The battle of Mahabharata ended, leaving behind death and destruction. The Pandavas won, but at a great cost.
The eldest of Pandavas, Yudhishtra stood in the middle of the battlefield after the war, a forlorn figure looking absolutely dejected and grief stricken. The entire Kaurava clan was wiped out, including their great grandfather, Bhishma Pitamah, Guru Dronacharya and almost every other elder they had ever known.
He lamented again and again that it was victory for Pandavas but at a terrible cost. He cries out in pain, ‘I do not want the throne of Hastinapur. What is the point of ruling when you have got there only through deceit, sin and death?
आत्मानमात्मना हत्वा किं धर्मफलमाप्नुमः
धिगस्तु क्षात्रमाचारं धिगस्तु बलमौरसम्
धिगस्त्वमर्षं येनेमामापदं गमिता वयम्
Translation: Since we slaughtered our own, what good can possibly come from ruling?
Damn the ways of kings! Damn might makes right!
Damn the turmoil that brought us to this disaster!
We are often told, that the battle of Kurukshetra was fought for the establishment of Dharma on this earth. In all the eighteen chapters of Bhagwat Gita, which is also called the Celestial Song, Lord Krishna exhorts Arjuna to fight the war of Mahabharata as this was his dharma and karma. Not just Karma, but Nishkam Karma which means without expecting any fruits of your action.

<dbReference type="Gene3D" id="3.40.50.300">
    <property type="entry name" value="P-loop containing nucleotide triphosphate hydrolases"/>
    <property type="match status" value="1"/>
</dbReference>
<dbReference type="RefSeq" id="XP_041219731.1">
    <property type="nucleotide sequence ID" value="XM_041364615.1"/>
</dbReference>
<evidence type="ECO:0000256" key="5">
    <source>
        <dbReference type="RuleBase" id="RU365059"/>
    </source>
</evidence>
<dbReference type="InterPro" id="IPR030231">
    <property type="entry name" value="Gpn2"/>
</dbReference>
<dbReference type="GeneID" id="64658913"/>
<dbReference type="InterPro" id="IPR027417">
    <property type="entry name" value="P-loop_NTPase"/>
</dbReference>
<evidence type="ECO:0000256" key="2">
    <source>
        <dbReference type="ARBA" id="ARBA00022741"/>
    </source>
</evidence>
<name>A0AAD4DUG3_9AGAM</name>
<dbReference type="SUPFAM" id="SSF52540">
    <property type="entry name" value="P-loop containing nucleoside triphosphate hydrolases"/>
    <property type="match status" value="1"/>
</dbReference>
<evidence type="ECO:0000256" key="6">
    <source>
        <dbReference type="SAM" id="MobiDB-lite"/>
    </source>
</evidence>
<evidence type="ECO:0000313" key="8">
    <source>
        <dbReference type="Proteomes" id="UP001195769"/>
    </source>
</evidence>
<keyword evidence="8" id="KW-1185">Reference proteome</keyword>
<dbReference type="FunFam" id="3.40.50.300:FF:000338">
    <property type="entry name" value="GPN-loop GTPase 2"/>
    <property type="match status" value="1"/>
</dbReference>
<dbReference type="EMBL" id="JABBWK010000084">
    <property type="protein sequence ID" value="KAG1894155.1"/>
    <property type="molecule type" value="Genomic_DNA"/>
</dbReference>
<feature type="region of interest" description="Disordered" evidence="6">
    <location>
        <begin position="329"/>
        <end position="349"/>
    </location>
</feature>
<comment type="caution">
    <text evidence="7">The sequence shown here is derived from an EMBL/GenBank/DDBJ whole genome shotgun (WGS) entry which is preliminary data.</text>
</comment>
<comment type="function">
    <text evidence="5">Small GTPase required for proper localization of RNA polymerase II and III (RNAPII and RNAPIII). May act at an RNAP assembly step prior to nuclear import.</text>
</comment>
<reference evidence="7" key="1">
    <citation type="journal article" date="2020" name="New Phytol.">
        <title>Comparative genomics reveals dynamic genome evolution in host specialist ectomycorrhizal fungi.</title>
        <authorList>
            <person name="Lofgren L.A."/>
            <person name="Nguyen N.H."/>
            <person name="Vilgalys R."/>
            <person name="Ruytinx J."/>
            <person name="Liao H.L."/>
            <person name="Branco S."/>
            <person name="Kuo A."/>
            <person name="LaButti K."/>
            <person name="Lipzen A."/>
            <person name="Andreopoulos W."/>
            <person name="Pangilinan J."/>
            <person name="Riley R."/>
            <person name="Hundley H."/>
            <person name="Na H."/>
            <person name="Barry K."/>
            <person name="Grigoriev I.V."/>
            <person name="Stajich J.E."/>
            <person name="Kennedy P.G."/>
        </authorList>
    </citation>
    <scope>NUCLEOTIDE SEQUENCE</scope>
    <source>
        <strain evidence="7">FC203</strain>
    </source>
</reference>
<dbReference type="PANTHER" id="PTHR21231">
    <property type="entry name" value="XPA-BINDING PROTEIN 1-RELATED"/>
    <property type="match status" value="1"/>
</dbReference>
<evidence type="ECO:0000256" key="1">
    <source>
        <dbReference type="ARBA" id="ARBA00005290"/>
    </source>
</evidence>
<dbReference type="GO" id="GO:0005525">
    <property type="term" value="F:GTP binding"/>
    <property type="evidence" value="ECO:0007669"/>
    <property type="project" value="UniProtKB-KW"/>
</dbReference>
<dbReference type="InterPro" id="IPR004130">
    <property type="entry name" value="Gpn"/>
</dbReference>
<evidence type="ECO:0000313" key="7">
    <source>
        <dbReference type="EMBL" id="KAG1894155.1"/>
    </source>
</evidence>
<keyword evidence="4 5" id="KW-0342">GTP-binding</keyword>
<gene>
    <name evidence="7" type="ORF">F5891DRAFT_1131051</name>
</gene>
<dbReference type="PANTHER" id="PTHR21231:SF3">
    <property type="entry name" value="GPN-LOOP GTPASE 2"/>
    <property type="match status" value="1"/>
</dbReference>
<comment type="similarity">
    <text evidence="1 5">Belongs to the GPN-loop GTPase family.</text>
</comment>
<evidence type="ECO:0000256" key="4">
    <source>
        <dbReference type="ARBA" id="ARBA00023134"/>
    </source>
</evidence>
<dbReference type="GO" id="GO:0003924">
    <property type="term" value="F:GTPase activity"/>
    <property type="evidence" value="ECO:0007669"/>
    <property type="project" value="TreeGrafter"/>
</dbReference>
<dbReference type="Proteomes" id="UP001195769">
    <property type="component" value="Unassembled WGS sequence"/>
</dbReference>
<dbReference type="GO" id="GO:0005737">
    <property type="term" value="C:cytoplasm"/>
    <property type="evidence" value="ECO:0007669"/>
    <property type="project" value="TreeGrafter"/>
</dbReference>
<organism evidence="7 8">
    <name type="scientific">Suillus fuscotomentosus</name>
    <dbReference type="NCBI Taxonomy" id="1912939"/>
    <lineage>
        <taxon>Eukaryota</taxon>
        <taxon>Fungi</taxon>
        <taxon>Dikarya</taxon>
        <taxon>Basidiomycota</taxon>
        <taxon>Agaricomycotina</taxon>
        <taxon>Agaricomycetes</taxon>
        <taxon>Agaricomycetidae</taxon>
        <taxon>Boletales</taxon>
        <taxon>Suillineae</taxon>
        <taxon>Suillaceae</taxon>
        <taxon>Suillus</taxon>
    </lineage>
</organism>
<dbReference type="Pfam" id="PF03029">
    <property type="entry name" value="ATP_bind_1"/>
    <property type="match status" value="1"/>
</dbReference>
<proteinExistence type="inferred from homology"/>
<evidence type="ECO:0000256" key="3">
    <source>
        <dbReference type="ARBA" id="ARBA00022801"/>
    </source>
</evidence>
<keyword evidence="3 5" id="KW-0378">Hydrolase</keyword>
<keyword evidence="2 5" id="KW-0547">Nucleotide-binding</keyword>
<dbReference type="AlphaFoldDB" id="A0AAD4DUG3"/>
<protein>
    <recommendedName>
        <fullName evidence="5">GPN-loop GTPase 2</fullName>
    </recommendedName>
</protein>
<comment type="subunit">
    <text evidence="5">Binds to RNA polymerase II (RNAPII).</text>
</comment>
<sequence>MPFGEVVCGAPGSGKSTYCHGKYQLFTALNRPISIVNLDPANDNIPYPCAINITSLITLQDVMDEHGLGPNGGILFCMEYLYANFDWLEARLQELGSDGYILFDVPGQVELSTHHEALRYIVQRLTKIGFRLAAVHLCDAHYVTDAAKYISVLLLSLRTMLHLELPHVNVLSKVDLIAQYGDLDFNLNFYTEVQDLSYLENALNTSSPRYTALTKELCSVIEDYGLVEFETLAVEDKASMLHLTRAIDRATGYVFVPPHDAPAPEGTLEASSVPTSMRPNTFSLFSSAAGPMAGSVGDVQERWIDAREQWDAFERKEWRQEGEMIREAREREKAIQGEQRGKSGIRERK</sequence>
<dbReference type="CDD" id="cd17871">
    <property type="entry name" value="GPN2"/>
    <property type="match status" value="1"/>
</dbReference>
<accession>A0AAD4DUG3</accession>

Logic says if that was so, then ideally Yudhishtra should not lament after the war. Even Arjuna was in pain looking at his elders, gurus, relatives and friends among Kaurava ranks at the war. Arjuna refused to fight, saying he could not kill his near and dear ones. This was when Lord Krishna stepped in and convinced Arjuna that it was his duty as a kshatriya to fight in a war for the establishment of dharma on this earth.
Mahabharata is a tale of love, betrayal and redemption. A grand epic which explains concepts like Dharma, Karma and nature of self. It chronicles the fortunes of the Kuru clan. It is story of dynastic struggle which provides a social, moral and cosmological background to the Mahabharata war.
Did you know that Mahabharata is the longest poem ever written consisting of over one lakh verses or two lakh lines. It is roughly ten times the length of Iliad and Odyssey combined. In the Indian tradition, it is sometimes referred to as fifth Veda.
The grand epic Mahabharata is full of contradictions. It was written about five thousand years ago by the Sage, Ved Vyas. The epic represents the age when Indian civilisation was at its peak and Lord Krishna was a part of it. Looks like good and evil have always existed side by side.